North Korea plans to publish a report on the state of human rights in the country, nearly six months after a U.N. commission released a scathing document on conditions in the reclusive state.
"A report on human rights is to be published in the DPRK (North Korea) by the country's Association for Human Rights Studies in the near future," said the state-run Korean Central News Agency (KCNA), according to South Korea’s Yonhap news agency.
The aim is to debunk the U.N.’s report, which the North previously said was orchestrated by the U.S. to overthrow the Pyongyang regime.
The new report, the KCNA says, "will show the true picture of the people of the DPRK dynamically advancing toward a brighter and rosy future while enjoying a free and happy life under the socialist system centered on the popular masses.”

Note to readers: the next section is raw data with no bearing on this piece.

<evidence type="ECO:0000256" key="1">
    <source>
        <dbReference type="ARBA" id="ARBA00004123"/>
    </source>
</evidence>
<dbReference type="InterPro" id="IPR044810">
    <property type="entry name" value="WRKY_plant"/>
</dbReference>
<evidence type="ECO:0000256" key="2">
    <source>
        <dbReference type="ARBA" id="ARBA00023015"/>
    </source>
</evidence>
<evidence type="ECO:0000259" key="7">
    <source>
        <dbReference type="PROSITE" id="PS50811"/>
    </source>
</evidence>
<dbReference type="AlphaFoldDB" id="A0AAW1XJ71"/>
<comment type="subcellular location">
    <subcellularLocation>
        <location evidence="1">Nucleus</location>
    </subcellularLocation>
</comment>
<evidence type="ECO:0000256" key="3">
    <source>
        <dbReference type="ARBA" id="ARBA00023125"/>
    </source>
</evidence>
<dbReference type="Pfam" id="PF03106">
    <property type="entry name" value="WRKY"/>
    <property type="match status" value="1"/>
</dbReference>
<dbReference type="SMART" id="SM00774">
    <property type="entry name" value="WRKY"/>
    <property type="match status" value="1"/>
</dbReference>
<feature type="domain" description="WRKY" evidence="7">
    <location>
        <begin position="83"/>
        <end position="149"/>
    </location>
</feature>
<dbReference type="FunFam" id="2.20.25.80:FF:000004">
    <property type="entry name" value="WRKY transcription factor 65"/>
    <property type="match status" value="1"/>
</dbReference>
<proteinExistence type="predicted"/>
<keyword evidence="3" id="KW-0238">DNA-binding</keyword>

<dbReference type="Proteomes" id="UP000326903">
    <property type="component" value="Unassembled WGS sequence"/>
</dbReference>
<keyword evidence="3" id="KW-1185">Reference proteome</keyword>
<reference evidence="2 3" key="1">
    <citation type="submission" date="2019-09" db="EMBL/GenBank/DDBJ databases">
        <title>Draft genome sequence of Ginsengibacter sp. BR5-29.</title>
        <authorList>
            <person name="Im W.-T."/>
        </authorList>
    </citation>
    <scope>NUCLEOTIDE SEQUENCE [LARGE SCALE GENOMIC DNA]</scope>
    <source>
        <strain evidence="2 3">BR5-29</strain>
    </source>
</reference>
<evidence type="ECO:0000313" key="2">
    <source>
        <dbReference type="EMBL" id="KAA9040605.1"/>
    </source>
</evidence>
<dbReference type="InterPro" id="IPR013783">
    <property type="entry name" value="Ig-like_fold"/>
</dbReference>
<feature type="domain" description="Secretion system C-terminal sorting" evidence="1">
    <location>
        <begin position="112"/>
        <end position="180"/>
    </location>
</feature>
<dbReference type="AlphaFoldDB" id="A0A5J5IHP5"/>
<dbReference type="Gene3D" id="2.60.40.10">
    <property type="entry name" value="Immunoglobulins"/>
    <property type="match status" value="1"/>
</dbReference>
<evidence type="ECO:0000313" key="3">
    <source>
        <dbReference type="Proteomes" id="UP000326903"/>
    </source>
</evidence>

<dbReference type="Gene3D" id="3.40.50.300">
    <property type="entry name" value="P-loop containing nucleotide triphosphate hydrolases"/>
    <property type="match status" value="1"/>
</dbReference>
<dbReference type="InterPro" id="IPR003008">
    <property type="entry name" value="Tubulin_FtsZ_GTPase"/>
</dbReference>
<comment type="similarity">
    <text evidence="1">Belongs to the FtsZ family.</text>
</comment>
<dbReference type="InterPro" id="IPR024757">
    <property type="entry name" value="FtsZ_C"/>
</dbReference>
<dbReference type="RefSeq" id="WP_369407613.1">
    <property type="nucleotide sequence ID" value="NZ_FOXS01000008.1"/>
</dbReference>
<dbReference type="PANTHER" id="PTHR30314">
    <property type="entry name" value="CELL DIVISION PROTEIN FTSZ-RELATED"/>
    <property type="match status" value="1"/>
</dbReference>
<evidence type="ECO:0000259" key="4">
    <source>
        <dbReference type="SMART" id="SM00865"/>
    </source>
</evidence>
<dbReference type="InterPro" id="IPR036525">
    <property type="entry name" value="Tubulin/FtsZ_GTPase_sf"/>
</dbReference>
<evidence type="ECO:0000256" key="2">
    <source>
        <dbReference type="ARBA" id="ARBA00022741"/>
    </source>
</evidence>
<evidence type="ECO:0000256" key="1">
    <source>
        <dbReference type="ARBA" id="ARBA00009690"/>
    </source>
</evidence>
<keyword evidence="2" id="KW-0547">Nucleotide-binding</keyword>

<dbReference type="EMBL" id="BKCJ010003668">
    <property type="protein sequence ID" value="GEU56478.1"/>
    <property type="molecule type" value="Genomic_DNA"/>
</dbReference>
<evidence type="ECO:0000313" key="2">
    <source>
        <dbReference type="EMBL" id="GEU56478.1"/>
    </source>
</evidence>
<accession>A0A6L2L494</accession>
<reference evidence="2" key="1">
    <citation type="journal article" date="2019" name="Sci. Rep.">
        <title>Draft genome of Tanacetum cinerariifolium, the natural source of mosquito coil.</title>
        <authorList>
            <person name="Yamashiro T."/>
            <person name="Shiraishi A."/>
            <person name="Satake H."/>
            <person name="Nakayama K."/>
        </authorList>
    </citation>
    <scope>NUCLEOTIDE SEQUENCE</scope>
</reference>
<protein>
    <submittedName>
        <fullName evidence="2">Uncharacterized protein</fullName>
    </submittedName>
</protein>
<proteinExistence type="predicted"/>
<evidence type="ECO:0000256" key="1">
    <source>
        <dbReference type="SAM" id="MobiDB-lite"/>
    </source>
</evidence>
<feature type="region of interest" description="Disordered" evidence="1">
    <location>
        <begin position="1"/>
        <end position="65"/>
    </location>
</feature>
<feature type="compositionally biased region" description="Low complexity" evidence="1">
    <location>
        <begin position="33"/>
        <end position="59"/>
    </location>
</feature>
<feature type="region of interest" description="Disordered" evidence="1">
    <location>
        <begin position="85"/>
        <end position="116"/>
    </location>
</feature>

The findings documented in the U.N.’s 372-page probe are anything but "rosy," however. The regime is accused of crimes against humanity and the chair of the commission said they were “strikingly similar” to crimes committed by Nazi Germany in World War II.
“These crimes against humanity entail extermination, murder, enslavement, torture, imprisonment, rape, forced abortions and other sexual violence, persecution on political, religious, racial and gender grounds, the forcible transfer of populations, the enforced disappearance of persons and the inhumane act of knowingly causing prolonged starvation,” the U.N. study said.
The release date of North Korea’s report has not been disclosed.